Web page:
The curriculum of the First Year introduces the student to an overview of the conservation field and its varied specialties: the history of art and artifact technology, the essential physical and chemical properties of materials, mechanisms of deterioration, and the conservation treatment of cultural property, and the fundamentals of preventive conservation.
In the Second Year, the student focuses on their specialty of choice with the objective of continuing the development of basic hand skills, a thorough ability to examine and document the condition of cultural property, problem solving and ethical treatment decision making, and an understanding of the care and preservation of specialty objects. Specializations include furniture, objects, paintings, paper, photographic materials, and textiles. Students in all specialities can also declare one additional concentration, such as preventive conservation.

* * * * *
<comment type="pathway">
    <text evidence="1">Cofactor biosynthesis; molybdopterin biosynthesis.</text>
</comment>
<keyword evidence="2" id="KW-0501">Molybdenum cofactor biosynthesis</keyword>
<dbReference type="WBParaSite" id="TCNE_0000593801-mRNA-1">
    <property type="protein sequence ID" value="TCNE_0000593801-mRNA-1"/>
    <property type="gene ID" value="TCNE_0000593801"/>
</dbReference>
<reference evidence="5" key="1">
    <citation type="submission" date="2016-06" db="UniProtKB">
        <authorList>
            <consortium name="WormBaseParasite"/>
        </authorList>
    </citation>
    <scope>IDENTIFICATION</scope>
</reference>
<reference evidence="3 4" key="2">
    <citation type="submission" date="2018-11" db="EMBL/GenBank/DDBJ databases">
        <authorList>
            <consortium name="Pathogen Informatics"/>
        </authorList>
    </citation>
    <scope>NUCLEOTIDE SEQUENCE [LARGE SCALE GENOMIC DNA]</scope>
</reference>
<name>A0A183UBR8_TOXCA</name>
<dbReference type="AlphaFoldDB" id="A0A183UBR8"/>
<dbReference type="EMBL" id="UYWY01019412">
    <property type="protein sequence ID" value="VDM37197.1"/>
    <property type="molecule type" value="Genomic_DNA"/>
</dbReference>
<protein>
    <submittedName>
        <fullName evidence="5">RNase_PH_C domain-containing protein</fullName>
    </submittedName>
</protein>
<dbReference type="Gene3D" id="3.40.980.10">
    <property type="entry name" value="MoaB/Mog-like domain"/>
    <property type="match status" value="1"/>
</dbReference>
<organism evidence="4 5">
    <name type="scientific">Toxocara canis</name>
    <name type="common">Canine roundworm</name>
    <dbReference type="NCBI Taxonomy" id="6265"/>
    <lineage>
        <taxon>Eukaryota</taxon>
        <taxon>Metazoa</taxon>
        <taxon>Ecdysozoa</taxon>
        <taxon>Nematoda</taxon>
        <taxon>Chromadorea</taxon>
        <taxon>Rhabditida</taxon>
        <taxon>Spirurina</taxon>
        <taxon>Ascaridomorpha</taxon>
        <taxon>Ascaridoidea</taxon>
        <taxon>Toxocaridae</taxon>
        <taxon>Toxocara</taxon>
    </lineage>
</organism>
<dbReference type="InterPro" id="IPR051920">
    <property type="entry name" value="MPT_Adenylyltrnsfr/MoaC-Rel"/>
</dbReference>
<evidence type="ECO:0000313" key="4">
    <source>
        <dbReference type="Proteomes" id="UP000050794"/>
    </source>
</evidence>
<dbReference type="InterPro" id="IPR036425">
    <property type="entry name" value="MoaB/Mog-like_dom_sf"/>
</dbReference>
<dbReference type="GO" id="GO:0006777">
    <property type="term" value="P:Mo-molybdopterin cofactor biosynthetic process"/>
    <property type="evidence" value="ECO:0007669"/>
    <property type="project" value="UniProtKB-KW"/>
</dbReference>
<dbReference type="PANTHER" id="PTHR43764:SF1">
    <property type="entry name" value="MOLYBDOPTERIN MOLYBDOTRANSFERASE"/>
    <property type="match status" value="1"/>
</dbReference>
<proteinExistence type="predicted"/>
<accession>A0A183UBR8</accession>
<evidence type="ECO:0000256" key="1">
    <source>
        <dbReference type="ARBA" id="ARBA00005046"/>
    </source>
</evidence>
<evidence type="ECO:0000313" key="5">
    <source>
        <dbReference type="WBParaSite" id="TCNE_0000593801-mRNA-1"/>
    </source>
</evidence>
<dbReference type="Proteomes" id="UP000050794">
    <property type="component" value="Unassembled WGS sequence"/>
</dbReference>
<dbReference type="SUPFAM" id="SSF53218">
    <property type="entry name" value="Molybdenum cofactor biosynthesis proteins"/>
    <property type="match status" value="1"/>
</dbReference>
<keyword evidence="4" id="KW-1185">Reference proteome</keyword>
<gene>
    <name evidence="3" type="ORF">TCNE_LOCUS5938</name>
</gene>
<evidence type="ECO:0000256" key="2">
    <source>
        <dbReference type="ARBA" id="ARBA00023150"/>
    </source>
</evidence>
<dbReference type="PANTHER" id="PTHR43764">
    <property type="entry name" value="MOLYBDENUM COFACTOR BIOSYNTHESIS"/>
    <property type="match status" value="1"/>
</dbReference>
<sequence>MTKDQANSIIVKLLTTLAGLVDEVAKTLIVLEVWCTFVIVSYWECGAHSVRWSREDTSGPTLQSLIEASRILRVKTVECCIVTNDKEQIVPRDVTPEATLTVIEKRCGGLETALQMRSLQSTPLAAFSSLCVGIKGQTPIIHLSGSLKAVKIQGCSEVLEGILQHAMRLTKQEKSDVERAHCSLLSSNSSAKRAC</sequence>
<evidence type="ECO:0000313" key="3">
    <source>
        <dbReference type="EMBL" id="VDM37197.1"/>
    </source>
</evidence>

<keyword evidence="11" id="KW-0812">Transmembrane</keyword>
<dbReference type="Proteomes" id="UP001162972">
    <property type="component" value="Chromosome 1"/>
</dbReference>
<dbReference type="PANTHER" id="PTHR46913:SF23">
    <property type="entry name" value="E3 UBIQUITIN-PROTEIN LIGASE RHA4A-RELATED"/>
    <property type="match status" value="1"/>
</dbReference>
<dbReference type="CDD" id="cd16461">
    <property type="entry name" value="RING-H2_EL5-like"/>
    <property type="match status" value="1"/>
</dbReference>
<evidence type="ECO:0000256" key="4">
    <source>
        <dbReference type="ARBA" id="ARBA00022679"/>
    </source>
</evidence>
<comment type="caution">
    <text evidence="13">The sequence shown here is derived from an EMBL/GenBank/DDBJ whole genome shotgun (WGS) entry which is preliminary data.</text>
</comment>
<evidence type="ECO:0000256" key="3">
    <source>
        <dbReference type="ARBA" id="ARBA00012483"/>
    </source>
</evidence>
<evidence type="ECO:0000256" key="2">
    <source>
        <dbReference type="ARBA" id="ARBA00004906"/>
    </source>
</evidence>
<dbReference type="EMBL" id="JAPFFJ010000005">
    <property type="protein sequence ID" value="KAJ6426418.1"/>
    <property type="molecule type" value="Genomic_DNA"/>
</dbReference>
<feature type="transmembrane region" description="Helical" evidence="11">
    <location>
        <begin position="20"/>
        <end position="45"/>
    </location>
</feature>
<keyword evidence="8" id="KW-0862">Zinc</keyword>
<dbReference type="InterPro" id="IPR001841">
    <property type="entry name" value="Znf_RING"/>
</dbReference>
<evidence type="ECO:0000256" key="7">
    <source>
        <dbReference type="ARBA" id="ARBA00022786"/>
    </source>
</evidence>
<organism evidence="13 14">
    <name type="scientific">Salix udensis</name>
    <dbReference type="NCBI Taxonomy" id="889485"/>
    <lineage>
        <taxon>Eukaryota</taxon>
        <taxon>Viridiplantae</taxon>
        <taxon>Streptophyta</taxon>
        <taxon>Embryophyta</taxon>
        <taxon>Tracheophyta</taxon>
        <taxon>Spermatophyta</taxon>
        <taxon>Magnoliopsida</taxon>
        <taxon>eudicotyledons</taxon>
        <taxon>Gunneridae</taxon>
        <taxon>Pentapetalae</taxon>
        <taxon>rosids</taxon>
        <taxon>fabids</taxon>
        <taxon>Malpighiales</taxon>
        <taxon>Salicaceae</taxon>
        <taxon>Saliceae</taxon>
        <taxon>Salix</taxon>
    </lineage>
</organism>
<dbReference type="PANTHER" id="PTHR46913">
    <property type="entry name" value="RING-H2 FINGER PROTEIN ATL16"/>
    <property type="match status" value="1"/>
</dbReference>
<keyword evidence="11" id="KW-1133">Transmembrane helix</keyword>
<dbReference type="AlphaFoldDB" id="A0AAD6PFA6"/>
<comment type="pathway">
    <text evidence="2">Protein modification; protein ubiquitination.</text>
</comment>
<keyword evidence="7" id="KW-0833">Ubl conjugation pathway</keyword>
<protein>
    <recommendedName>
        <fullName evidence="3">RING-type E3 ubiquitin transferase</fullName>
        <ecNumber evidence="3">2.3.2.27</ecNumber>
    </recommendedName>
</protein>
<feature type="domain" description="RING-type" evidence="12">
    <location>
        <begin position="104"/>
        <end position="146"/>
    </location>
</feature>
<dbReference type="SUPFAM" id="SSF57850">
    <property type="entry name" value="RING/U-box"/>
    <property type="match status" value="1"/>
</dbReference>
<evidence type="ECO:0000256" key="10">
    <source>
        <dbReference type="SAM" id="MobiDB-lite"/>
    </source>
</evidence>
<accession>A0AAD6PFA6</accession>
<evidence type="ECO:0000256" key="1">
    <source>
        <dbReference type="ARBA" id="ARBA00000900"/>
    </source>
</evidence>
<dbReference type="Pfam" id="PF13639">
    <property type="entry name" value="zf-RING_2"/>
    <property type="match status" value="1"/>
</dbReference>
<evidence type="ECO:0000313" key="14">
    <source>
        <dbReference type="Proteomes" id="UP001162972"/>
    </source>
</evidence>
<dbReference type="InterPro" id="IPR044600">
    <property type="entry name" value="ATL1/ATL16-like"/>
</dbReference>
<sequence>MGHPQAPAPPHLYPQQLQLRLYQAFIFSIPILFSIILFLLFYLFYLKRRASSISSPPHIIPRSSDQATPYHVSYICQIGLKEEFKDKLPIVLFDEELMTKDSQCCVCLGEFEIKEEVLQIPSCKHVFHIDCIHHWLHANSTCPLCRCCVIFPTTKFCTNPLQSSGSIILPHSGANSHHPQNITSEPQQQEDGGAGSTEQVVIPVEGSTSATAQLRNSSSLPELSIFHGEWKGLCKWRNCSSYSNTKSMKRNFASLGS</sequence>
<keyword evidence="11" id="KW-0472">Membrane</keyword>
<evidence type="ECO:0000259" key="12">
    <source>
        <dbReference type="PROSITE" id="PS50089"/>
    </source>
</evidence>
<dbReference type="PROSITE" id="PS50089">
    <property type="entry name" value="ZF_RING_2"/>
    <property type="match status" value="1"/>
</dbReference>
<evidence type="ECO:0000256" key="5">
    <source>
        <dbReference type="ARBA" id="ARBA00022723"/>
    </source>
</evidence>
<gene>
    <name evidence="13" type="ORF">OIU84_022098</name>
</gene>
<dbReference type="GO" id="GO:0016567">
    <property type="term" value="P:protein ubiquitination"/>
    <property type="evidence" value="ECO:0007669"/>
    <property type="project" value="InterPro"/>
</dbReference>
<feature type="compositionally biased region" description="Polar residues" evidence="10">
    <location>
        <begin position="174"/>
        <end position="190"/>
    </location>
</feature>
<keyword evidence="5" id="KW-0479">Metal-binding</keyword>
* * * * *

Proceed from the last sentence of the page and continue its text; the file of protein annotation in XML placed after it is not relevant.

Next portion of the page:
The entire Third Year, or internship, is spent under the supervision and mentoring of a conservation professional(s) at one or more host institution(s) or private laboratories, where the student should function as a cooperative and productive staff member. The fundamental objectives of this phase are to broaden the student's exposure to specialty object problems and treatments, refine hand skills, build confidence in object assessment and decision making, improve report-writing skills, and develop responsible professionalism.
The Library and Archives Conservation Education (LACE) Consortium was
founded to support the education of library conservators through the
development of a shared, inter-institutional curriculum in library-related
topics which enhances the individual curriculums at each of the participating
art conservation programs. More information about the LACE Consortium and curriculum is available here.